The mean follow-up time was 34.9 months (range 8-176 months). Group 1, group 2, group 3, and group 4 included 24 (17.6 %), 14 (10.3 %), 19 (14 %), and 79 (58.1 %) patients with regards to level of lesion, respectively. The incidences of foot deformity were 85.4, 85.7, 81.5, and 50.6 % in groups 1, 2, 3, and 4, respectively. Of all patients, 22 % (61 feet) had clubfoot, 16 % (44 feet) pes cavus, 10 % (26 feet) pes valgus, 6 % (17 feet) isolated equinus, 6 % (17 feet) pes calcaneus, and 5 % (13 feet) metatarsus adductus. Patients without a foot deformity (81 % of normal feet) usually had a lesion at the sacral level (p ≤ 0.05). On the other hand, isolated equinus (70 %) and clubfoot (49 %) deformities were mostly observed in spinal lesions (p > 0.05). The incidence of pes calcaneus, pes valgus, and adductus deformities inclined as the lesion level decreased (p > 0.05).
CONCLUSION:
In this study, it was concluded that foot deformities were directly related to the level of lesion. The comparison of higher and lower level lesions revealed that the types of foot deformity differed significantly. The muscle imbalance due to spina bifida was not sufficient to explain the pathology. On the other hand, the level of spinal lesion is an important factor for the type of deformity.
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Old 14th March 2016, 03:11 PM
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Default Re: Foot deformities in spina bifada

PUBLIC RELEASE: 14-MAR-2016
Excessive fat in legs of children with spina bifida suggests risk for metabolic disorders
Quote:
Children with a severe type of spina bifida called myelomeningocele have a high prevalence of obesity and excess fat accumulation in their lower extremities. In a study designed to assess bone, muscle and fat tissue distribution in the lower legs of children with this disease, researchers at Children's Hospital Los Angeles determined that this excess fat tissue is within the muscle boundary (muscle-associated) rather than subcutaneous. These findings are significant as muscle-associated fat tissue has been linked to insulin resistance and metabolic disorders. The study is published online in the Journal of Child Neurology.

Myelomeningocele is the most severe type of spina bifida and the impact on patients' health goes beyond the characteristic nerve damage and other neurologic disabilities. The condition is estimated to affect 3.4 per 10,000 live births in the United States and the incidence is even higher among certain populations, including Hispanic Americans. In addition to direct neurologic deficits, affected patients also have higher incidence of other adverse health outcomes including osteopenia, pathologic fractures and obesity.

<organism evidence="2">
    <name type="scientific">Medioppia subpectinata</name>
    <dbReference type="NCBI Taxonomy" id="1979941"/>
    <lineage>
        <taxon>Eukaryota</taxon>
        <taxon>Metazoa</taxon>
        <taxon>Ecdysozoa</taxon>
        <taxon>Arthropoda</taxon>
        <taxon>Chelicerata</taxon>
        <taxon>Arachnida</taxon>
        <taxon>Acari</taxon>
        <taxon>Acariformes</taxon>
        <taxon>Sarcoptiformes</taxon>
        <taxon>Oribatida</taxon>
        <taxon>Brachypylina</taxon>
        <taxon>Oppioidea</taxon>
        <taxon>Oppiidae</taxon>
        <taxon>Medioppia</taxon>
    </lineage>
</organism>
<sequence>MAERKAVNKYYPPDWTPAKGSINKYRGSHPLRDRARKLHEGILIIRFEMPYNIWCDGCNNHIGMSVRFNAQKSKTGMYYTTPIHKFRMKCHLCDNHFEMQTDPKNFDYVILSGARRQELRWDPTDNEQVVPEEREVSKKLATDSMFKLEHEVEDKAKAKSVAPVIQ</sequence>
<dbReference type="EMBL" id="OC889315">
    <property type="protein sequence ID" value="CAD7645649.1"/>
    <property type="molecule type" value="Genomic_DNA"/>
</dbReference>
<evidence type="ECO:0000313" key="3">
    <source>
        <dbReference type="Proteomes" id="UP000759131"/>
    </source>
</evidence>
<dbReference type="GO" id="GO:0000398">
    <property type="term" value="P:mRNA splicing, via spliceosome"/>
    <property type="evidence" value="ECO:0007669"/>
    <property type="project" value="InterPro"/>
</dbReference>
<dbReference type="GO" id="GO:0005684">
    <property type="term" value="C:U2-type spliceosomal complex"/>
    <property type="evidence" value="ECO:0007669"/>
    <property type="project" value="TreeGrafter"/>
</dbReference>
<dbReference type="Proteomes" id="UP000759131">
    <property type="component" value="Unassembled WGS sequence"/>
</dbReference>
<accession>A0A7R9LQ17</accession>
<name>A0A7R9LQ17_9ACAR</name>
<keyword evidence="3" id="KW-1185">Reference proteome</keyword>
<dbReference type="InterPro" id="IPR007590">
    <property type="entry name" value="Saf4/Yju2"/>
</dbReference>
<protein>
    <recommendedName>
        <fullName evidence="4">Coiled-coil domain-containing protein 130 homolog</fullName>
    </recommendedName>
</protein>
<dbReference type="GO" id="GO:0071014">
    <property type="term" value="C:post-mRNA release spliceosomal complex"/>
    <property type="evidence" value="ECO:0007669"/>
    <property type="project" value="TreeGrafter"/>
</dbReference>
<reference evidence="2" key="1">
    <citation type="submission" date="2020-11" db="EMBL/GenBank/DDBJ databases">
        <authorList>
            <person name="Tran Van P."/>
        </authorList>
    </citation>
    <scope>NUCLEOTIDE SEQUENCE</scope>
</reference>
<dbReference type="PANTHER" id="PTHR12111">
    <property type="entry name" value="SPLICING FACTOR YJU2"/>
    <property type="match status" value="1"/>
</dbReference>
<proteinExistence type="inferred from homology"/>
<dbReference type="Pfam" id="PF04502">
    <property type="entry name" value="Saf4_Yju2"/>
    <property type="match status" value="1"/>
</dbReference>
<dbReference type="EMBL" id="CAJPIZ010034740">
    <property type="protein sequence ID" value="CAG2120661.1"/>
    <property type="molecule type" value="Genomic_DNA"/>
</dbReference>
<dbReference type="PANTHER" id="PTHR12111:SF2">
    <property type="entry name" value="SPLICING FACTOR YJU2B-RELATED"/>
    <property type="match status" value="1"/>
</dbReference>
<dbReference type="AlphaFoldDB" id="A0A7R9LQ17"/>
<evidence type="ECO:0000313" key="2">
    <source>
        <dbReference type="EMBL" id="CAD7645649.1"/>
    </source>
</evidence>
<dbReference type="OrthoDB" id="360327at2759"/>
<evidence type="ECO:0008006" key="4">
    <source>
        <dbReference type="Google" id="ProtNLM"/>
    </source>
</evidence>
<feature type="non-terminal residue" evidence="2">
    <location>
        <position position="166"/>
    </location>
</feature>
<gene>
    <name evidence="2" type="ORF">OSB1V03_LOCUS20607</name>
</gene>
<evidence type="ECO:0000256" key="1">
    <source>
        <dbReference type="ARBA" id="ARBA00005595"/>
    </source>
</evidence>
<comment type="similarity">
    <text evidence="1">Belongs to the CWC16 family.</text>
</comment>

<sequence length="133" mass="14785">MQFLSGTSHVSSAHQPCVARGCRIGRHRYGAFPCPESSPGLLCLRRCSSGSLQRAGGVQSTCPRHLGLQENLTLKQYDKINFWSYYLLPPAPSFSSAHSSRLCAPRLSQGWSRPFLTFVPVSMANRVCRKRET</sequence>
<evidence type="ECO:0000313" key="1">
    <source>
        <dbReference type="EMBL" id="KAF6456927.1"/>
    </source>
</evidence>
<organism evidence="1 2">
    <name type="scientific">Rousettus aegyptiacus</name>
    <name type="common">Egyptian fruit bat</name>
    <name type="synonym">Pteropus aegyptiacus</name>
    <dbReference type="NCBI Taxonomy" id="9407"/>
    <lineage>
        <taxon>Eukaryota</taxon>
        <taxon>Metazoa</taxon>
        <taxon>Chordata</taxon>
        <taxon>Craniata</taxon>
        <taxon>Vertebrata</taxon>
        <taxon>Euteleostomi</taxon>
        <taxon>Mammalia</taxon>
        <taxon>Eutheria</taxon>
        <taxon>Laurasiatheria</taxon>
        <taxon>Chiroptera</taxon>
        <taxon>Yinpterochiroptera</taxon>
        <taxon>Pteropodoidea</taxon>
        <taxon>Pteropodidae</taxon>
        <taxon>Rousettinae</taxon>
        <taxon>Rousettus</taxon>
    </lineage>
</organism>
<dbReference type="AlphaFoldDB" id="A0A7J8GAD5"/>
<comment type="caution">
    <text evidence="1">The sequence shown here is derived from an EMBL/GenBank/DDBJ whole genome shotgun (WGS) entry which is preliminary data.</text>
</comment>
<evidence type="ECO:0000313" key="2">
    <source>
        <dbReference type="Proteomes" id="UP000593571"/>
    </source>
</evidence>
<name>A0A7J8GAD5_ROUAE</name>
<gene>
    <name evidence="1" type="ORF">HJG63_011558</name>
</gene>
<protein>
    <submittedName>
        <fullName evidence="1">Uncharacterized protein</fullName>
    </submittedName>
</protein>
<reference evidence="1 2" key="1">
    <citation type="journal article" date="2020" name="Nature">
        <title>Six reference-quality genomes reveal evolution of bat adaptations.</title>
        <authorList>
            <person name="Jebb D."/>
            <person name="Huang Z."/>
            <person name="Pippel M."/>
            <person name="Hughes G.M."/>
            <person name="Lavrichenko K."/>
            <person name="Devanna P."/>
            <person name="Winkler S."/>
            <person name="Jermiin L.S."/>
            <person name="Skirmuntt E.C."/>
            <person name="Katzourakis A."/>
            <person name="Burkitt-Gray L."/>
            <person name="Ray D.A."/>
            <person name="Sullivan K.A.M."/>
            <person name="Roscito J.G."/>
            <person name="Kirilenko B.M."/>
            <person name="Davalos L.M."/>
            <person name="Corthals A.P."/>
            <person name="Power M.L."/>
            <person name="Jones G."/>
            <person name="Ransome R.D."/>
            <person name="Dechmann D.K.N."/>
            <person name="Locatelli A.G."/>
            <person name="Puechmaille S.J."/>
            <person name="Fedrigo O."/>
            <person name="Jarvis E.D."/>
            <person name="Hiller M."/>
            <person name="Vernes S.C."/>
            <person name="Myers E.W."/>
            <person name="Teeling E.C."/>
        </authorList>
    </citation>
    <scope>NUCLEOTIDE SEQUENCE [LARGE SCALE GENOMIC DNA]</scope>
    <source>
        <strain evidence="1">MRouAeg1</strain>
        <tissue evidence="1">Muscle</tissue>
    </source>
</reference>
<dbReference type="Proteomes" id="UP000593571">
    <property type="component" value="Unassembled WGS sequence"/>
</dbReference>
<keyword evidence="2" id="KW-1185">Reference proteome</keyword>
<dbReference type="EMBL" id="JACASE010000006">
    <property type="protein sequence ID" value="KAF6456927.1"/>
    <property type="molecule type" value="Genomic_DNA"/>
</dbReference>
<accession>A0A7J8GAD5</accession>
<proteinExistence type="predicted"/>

The team of investigators studied the lower leg bone, muscle and adipose tissue volume in children with myelomeningocele to classify the fat accumulated as either subcutaneous (more commonly found just under the skin) or muscle-associated (where the fat tissue in embedded within the muscle tissue and between muscles). Using computed tomography scans, they saw that increases in lower leg adiposity in children with the disorder are primarily attributable to accumulation of muscle-associated adipose, which may signify increased risk for metabolic disorders such as diabetes.

"We found that children with high level myelomeningocele have more adipose tissue, subcutaneous and muscle-associated, as well as less muscle and bone compared with typically developing children," said Tishya Wren, PhD, of the Children's Orthopaedic Center of Children's Hospital Los Angeles. "These children tend to have mobility limitations and as a result they don't walk and are inclined to gain weight."

The distinction is important because the specific health risks of adiposity depend largely on its location. While total leg fat content has been linked with favorable insulin sensitivity, adipose tissue within the deep fascia of leg muscles has been associated with insulin resistance. This previously unknown finding may impact our understanding of long-term health risks in this population.

"Our findings may also have important implications for long-term health management in children with myelomeningocele," adds Wren. "They may be at increased risk for type 2 diabetes which, to our knowledge, has not been studied in the spina bifida population."

The study also found that higher BMI was a significant predictor of more muscle-associated fat, which suggests that lowering BMI through diet and exercise may have a positive effect on intramuscular fat and associated disease risks.